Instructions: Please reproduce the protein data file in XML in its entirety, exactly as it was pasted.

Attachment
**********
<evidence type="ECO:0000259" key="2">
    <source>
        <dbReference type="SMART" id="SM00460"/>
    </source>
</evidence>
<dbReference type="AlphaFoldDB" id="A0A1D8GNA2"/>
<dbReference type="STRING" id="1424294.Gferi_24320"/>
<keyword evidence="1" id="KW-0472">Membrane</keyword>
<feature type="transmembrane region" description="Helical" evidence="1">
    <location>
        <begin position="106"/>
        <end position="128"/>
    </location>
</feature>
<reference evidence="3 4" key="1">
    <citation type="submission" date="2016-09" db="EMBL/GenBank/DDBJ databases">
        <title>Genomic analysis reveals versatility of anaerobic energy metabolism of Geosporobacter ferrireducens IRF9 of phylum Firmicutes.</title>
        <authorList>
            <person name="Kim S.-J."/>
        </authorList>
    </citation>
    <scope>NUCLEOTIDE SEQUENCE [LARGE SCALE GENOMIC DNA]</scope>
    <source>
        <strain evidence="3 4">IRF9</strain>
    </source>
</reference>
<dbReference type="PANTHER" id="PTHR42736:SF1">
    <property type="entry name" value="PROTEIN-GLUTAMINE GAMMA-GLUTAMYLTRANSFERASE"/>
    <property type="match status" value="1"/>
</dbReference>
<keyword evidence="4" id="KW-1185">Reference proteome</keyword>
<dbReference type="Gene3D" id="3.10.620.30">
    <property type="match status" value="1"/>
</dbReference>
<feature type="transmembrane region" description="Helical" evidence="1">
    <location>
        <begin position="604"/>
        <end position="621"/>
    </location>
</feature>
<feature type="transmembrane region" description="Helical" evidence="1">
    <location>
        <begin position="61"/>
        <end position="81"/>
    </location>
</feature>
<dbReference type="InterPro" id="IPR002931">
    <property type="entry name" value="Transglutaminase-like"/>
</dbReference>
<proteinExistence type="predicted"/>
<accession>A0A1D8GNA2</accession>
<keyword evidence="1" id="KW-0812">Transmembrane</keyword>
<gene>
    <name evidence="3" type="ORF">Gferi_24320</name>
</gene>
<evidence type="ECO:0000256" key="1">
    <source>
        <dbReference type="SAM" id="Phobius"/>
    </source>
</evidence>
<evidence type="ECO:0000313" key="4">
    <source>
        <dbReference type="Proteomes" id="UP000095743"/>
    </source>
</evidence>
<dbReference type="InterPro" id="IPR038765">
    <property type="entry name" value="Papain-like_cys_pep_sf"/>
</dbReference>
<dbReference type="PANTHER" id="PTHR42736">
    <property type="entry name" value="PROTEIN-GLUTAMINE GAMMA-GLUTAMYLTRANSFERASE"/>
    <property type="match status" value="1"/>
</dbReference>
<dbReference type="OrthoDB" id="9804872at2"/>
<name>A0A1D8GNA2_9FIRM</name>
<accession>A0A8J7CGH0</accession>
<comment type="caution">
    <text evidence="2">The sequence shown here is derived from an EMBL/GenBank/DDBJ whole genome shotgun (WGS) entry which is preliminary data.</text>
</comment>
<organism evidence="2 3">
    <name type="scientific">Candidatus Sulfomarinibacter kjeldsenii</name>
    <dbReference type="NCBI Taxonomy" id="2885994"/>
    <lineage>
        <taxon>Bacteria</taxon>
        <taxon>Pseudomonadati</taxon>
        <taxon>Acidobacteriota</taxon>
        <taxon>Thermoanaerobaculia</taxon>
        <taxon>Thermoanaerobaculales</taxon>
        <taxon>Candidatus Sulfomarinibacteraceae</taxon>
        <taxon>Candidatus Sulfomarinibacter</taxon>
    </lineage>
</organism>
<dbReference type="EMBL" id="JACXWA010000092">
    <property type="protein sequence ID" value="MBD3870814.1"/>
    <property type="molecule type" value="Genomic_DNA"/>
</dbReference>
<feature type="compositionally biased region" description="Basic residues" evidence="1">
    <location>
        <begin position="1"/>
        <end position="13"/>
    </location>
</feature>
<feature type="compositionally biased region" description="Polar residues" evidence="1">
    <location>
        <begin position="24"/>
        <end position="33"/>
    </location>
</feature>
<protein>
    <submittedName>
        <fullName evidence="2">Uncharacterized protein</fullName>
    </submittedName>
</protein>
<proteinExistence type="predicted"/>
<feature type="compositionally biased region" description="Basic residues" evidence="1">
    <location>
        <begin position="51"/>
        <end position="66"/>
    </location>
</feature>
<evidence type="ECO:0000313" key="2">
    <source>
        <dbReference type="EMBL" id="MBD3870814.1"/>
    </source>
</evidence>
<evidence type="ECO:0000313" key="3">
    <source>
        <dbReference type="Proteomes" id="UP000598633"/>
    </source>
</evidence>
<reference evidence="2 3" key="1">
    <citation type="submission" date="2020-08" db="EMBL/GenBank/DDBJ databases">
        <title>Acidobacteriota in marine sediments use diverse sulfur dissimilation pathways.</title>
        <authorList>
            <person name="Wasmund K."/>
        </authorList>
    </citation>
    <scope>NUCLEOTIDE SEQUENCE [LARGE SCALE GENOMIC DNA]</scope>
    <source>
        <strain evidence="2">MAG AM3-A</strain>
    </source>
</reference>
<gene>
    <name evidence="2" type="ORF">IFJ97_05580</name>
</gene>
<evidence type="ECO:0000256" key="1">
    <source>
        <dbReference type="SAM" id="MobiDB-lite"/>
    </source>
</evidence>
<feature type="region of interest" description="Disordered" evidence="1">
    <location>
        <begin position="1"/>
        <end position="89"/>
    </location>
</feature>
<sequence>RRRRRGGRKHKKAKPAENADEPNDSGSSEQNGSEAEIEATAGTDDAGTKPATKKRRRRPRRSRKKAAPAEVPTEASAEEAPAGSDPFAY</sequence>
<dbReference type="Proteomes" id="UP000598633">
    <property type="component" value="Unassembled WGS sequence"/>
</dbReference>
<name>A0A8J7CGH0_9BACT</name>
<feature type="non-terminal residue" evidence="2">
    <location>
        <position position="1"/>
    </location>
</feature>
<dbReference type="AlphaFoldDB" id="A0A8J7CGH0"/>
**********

<evidence type="ECO:0000259" key="2">
    <source>
        <dbReference type="SMART" id="SM00460"/>
    </source>
</evidence>
<dbReference type="AlphaFoldDB" id="A0A1D8GNA2"/>
<dbReference type="STRING" id="1424294.Gferi_24320"/>
<keyword evidence="1" id="KW-0472">Membrane</keyword>
<feature type="transmembrane region" description="Helical" evidence="1">
    <location>
        <begin position="106"/>
        <end position="128"/>
    </location>
</feature>
<reference evidence="3 4" key="1">
    <citation type="submission" date="2016-09" db="EMBL/GenBank/DDBJ databases">
        <title>Genomic analysis reveals versatility of anaerobic energy metabolism of Geosporobacter ferrireducens IRF9 of phylum Firmicutes.</title>
        <authorList>
            <person name="Kim S.-J."/>
        </authorList>
    </citation>
    <scope>NUCLEOTIDE SEQUENCE [LARGE SCALE GENOMIC DNA]</scope>
    <source>
        <strain evidence="3 4">IRF9</strain>
    </source>
</reference>
<dbReference type="PANTHER" id="PTHR42736:SF1">
    <property type="entry name" value="PROTEIN-GLUTAMINE GAMMA-GLUTAMYLTRANSFERASE"/>
    <property type="match status" value="1"/>
</dbReference>
<keyword evidence="4" id="KW-1185">Reference proteome</keyword>
<dbReference type="Gene3D" id="3.10.620.30">
    <property type="match status" value="1"/>
</dbReference>
<feature type="transmembrane region" description="Helical" evidence="1">
    <location>
        <begin position="604"/>
        <end position="621"/>
    </location>
</feature>
<feature type="transmembrane region" description="Helical" evidence="1">
    <location>
        <begin position="61"/>
        <end position="81"/>
    </location>
</feature>
<dbReference type="InterPro" id="IPR002931">
    <property type="entry name" value="Transglutaminase-like"/>
</dbReference>
<proteinExistence type="predicted"/>
<accession>A0A1D8GNA2</accession>
<keyword evidence="1" id="KW-0812">Transmembrane</keyword>
<gene>
    <name evidence="3" type="ORF">Gferi_24320</name>
</gene>
<evidence type="ECO:0000256" key="1">
    <source>
        <dbReference type="SAM" id="Phobius"/>
    </source>
</evidence>
<evidence type="ECO:0000313" key="4">
    <source>
        <dbReference type="Proteomes" id="UP000095743"/>
    </source>
</evidence>
<dbReference type="InterPro" id="IPR038765">
    <property type="entry name" value="Papain-like_cys_pep_sf"/>
</dbReference>
<dbReference type="PANTHER" id="PTHR42736">
    <property type="entry name" value="PROTEIN-GLUTAMINE GAMMA-GLUTAMYLTRANSFERASE"/>
    <property type="match status" value="1"/>
</dbReference>
<dbReference type="OrthoDB" id="9804872at2"/>
<name>A0A1D8GNA2_9FIRM</name>
<accession>A0A8J7CGH0</accession>
<comment type="caution">
    <text evidence="2">The sequence shown here is derived from an EMBL/GenBank/DDBJ whole genome shotgun (WGS) entry which is preliminary data.</text>
</comment>
<organism evidence="2 3">
    <name type="scientific">Candidatus Sulfomarinibacter kjeldsenii</name>
    <dbReference type="NCBI Taxonomy" id="2885994"/>
    <lineage>
        <taxon>Bacteria</taxon>
        <taxon>Pseudomonadati</taxon>
        <taxon>Acidobacteriota</taxon>
        <taxon>Thermoanaerobaculia</taxon>
        <taxon>Thermoanaerobaculales</taxon>
        <taxon>Candidatus Sulfomarinibacteraceae</taxon>
        <taxon>Candidatus Sulfomarinibacter</taxon>
    </lineage>
</organism>
<dbReference type="EMBL" id="JACXWA010000092">
    <property type="protein sequence ID" value="MBD3870814.1"/>
    <property type="molecule type" value="Genomic_DNA"/>
</dbReference>
<feature type="compositionally biased region" description="Basic residues" evidence="1">
    <location>
        <begin position="1"/>
        <end position="13"/>
    </location>
</feature>
<feature type="compositionally biased region" description="Polar residues" evidence="1">
    <location>
        <begin position="24"/>
        <end position="33"/>
    </location>
</feature>
<protein>
    <submittedName>
        <fullName evidence="2">Uncharacterized protein</fullName>
    </submittedName>
</protein>
<proteinExistence type="predicted"/>
<feature type="compositionally biased region" description="Basic residues" evidence="1">
    <location>
        <begin position="51"/>
        <end position="66"/>
    </location>
</feature>
<evidence type="ECO:0000313" key="2">
    <source>
        <dbReference type="EMBL" id="MBD3870814.1"/>
    </source>
</evidence>
<evidence type="ECO:0000313" key="3">
    <source>
        <dbReference type="Proteomes" id="UP000598633"/>
    </source>
</evidence>
<reference evidence="2 3" key="1">
    <citation type="submission" date="2020-08" db="EMBL/GenBank/DDBJ databases">
        <title>Acidobacteriota in marine sediments use diverse sulfur dissimilation pathways.</title>
        <authorList>
            <person name="Wasmund K."/>
        </authorList>
    </citation>
    <scope>NUCLEOTIDE SEQUENCE [LARGE SCALE GENOMIC DNA]</scope>
    <source>
        <strain evidence="2">MAG AM3-A</strain>
    </source>
</reference>
<gene>
    <name evidence="2" type="ORF">IFJ97_05580</name>
</gene>
<evidence type="ECO:0000256" key="1">
    <source>
        <dbReference type="SAM" id="MobiDB-lite"/>
    </source>
</evidence>
<feature type="region of interest" description="Disordered" evidence="1">
    <location>
        <begin position="1"/>
        <end position="89"/>
    </location>
</feature>
<sequence>RRRRRGGRKHKKAKPAENADEPNDSGSSEQNGSEAEIEATAGTDDAGTKPATKKRRRRPRRSRKKAAPAEVPTEASAEEAPAGSDPFAY</sequence>
<dbReference type="Proteomes" id="UP000598633">
    <property type="component" value="Unassembled WGS sequence"/>
</dbReference>
<name>A0A8J7CGH0_9BACT</name>
<feature type="non-terminal residue" evidence="2">
    <location>
        <position position="1"/>
    </location>
</feature>
<dbReference type="AlphaFoldDB" id="A0A8J7CGH0"/>